Verse 40. - And Elijah said unto them, Take the prophets of Baal; let not one of them escape. [Elijah's promptitude is extremely striking. The people had hardly recovered from their terror and awe before he proceeds to judgment. The narrative has the air of truth, and was doubtless reduced to writing by an eye-witness.] And they took them: and Elijah brought them down [Heb. caused them to go down, i.e., had them brought down. He could but lead the way, as they numbered 450] to the brook [Wady. "Like most of the so called ' rivers of Palestine,' the perennial stream forms but a small part of the Kishon" (Grove)] Kishon ["Tortuous," now called Nahr el Mukatta, the "river of slaughter." See Thomson, L. and B. 2. pp. 140, 141; Porter, pp. 383-4; Dict. Bib. 2. p. 45. It flows directly under Carmel], and slew them there. [Obviously, he merely superintended the slaughter. That he slew them all with his own hand is altogether out of the question. Nor is it clear that" sword in hand he stood over them" (Stanley). Josephus rightly explains: "they slew the prophets at Elijah's instigation." It is almost certain, from their resorting to the Kishon for this purpose, that it was not quite dry at the time. Their blood would mingle with its waters, and the flood which the "great rain" would presently produce (cf. Judges 5:21) would carry their corpses down to the sea. It has often been supposed that the mound near the Kishon, known as Tell el Cassis, "the mound of the priests," derives its name from this slaughter of the prophets of Baal. But Conder (p. 90) remarks that "Kassis is the word applied to a Christian priest, and the word Kohen or Kamir would more naturally be expected if there was any real connexion with the idolatrous priests of Baal."] This action of the prophet Elijah in instituting this wholesale slaughter in the hour of his triumph has been repeatedly arraigned and denounced, but most unjustly. According to some, it was an act of gross fanaticism and cruelty; others have seen it in a wild and terrible vendetta for the murder of the Lord's prophets. By some, indeed, it has been justified on the principles of the lex talionis (Exodus 21:24, etc.); on the ground, that is to say, that the men who had instigated Jezebel in her attempted extermination of the prophetic schools had merited extermination in their turn. But it is a fatal objection to their view, first, that we not only have no proof, but no reason for thinking, that it was at their instigation that the queen "cut off the prophets of the Lord;" and, secondly, that it is not clear that she succeeded in her sanguinary purpose, or that many lives were sacrificed to her fury. And Elljah's action needs no such lame apologies. As the Lord's prophet, as the vindicator and restorer of the law, there was no other course open to him. If the Mosaic law was then written, and this very incident is one of the proofs that it was then written; if, however it had fallen into contempt or desuetude, it was still binding upon Israel; and if Elijah was justified in executing its provisions, and was required to execute them, however repugnant they might be to his inclinations (Deuteronomy 27:26; Galatians 3:10), then he could not have done otherwise than he did. For it was an essential part of that law, it was an obligation that was laid, not once or twice, but on three separate occasions (Exodus 22:20; Deuteronomy 13; Deuteronomy 17:2-7), on the Jewish people, it was a duty they were to perform, however distressing and harrowing it might be (Deuteronomy 13:6-9), to provide that the worshipper of false gods, and especially the teacher of such worship, should be put to death. It was primarily, of course, the duty of the authorities, of the theocratic king and his subordinates, to execute these injunctions. But the king of that age was corrupt and powerless - nay, was himself idolatrous. So great was the depravity of the time that the false prophet enjoyed the favour and protection of the court, and the true prophet was everywhere being hunted to death. The execution of this law, consequently, could not be expected from the king. It must be executed, if at all, in spite of him, and in disregard of his protests. It was only Elijah, therefore, could put it into force, and Elijah only in the hour of his triumph. And the jus zelotyparum, the right claimed by every faithful Jew to execute vengeance, after the example of Phinehas (Numbers 25:11), upon any gross breach of the Divine law committed in his presence, was not his only warranty; he held a commission, higher than the king's, as the prophet of the Most High. He had just proved that the Lord He was God. It was now for him to prove that God's law was no dead letter. It was for him to cut off the men - some of them renegades from the faith of Israel, some of them foreign emissaries introduced into the land who had corrupted his countrymen, and threatened the very existence of the true religion. It is necessary, therefore, for those who challenge his conduct in this respect, who call him sanguinary, vindictive, etc., to settle their account with the law which he obeyed, and, indeed, with Him who has approved this deed, and has forewarned us that He too will act in like manner (Luke 19:27). For this terrible retribution is by no means an exceptional or isolated act, in contrast to the general spirit of that dispensation; on the contrary, it is in thorough accord with the system out of which it sprung. We gain nothing, therefore, by repudiating this one transaction. For clearly, in the first place, it was allowed and approved of God, who otherwise would hardly have answered the prayer which Elijah presently offered, and (2) other similar acts have distinctly received Divine commendation (Exodus 32:25-28; Numbers 25:7-13; 2 Kings 1:9 sqq.) It is true that the spirit of Elias was not the spirit of Christianity (Luke 9:56), but it is forgotten how different was the dispensation of Elijah from that of the New Covenant. In that age idolaters must receive their just recompense of reward, because the judgment to come had not then been revealed; because justice must be measured out to men in this life. We do not avenge idolatry or irreligion now with fire and sword, not because the thing is any the less sinful, but because the duty has been taken out of our hands; because our religion instructs us to leave it to Him who has said, "Vengeance is Mine," etc. It is perhaps worth remarking here that there is nothing in this history half so dreadful as might be seen on a thousand battlefields - and those not battlefields for truth and right - on which, nevertheless, Elijah's critics have learned to look with complacency. It may, however, be objected to this view that the punishment denounced by the law was stoning (Deuteronomy 13:10; Deuteronomy 17:5). But surely it is easy to see why, in this particular, the law was not kept. It was simply that the exigency of the occasion did not permit of its being kept. It was because the 450 traitors to God and their country could not be stoned within the few hours that remained before the night closed in and the multitude dispersed, that a more speedy punishment, that of the sword, was adopted. And it would have been a sacrifice of the spirit of the law to the letter had some few false prophets been stoned and the rest thereby been afforded the opportunity to escape, and, under Jezebel's protection, to renew their efforts against truth and morality and religion. And Elijah said unto them, take the prophets of Baal,.... The four hundred and fifty that were upon the spot; for the number of the people of Israel, now gathered together, were equal to it; nor was it in Ahab's power to hinder it, and he might himself be so far surprised and convicted as not in the least to object to it:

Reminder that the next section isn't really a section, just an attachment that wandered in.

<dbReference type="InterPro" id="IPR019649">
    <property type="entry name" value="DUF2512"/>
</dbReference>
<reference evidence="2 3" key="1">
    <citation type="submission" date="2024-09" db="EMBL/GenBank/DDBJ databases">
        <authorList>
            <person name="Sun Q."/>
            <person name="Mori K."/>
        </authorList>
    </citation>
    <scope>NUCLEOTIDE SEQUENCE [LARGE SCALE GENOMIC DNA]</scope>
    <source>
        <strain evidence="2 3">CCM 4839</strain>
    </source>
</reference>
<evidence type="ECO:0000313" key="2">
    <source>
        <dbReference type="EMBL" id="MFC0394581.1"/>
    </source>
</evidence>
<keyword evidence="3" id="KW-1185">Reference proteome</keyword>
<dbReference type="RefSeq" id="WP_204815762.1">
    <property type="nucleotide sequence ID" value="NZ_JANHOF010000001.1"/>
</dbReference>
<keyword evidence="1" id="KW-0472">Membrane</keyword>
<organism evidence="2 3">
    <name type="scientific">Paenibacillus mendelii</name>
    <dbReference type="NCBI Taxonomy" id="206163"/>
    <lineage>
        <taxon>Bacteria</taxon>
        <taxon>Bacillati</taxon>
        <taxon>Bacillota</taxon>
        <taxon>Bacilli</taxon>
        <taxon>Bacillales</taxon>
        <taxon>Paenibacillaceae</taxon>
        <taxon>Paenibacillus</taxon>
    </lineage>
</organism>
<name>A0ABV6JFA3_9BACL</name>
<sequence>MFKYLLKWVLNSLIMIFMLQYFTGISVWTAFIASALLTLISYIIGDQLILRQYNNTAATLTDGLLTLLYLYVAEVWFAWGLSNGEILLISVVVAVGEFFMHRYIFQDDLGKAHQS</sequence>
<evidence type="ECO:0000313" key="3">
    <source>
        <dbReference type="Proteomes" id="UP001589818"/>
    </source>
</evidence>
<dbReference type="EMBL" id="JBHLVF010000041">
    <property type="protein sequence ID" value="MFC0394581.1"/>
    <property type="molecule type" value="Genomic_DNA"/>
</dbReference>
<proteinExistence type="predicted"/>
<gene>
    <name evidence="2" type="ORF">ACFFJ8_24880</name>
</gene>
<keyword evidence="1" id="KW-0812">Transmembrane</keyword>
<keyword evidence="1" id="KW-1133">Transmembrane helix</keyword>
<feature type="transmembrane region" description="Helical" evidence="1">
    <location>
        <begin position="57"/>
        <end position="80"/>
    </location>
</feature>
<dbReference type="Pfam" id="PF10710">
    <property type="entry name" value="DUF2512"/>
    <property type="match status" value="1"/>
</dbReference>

let not one of them escape: that there might be none of them left to seduce the people any more: